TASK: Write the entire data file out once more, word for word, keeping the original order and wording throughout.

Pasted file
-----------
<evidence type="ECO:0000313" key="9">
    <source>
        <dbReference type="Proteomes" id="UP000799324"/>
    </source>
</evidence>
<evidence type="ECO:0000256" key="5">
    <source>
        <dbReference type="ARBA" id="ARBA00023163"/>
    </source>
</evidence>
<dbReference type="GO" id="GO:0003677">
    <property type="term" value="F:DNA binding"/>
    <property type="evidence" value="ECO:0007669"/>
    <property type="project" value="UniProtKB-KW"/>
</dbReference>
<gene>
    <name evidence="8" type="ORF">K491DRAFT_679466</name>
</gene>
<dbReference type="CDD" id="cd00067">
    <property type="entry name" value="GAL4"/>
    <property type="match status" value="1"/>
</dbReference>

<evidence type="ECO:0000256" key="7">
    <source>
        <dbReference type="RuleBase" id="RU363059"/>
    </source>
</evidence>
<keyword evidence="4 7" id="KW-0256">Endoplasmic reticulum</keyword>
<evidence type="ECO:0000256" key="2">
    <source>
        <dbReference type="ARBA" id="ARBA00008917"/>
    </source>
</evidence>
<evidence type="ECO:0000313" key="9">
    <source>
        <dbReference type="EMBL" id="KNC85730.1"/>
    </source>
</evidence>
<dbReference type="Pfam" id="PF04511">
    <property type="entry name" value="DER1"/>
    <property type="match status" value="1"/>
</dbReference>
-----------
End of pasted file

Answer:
<evidence type="ECO:0000313" key="9">
    <source>
        <dbReference type="Proteomes" id="UP000799324"/>
    </source>
</evidence>
<evidence type="ECO:0000256" key="5">
    <source>
        <dbReference type="ARBA" id="ARBA00023163"/>
    </source>
</evidence>
<dbReference type="GO" id="GO:0003677">
    <property type="term" value="F:DNA binding"/>
    <property type="evidence" value="ECO:0007669"/>
    <property type="project" value="UniProtKB-KW"/>
</dbReference>
<gene>
    <name evidence="8" type="ORF">K491DRAFT_679466</name>
</gene>
<dbReference type="CDD" id="cd00067">
    <property type="entry name" value="GAL4"/>
    <property type="match status" value="1"/>
</dbReference>

<evidence type="ECO:0000256" key="7">
    <source>
        <dbReference type="RuleBase" id="RU363059"/>
    </source>
</evidence>
<keyword evidence="4 7" id="KW-0256">Endoplasmic reticulum</keyword>
<evidence type="ECO:0000256" key="2">
    <source>
        <dbReference type="ARBA" id="ARBA00008917"/>
    </source>
</evidence>
<evidence type="ECO:0000313" key="9">
    <source>
        <dbReference type="EMBL" id="KNC85730.1"/>
    </source>
</evidence>
<dbReference type="Pfam" id="PF04511">
    <property type="entry name" value="DER1"/>
    <property type="match status" value="1"/>
</dbReference>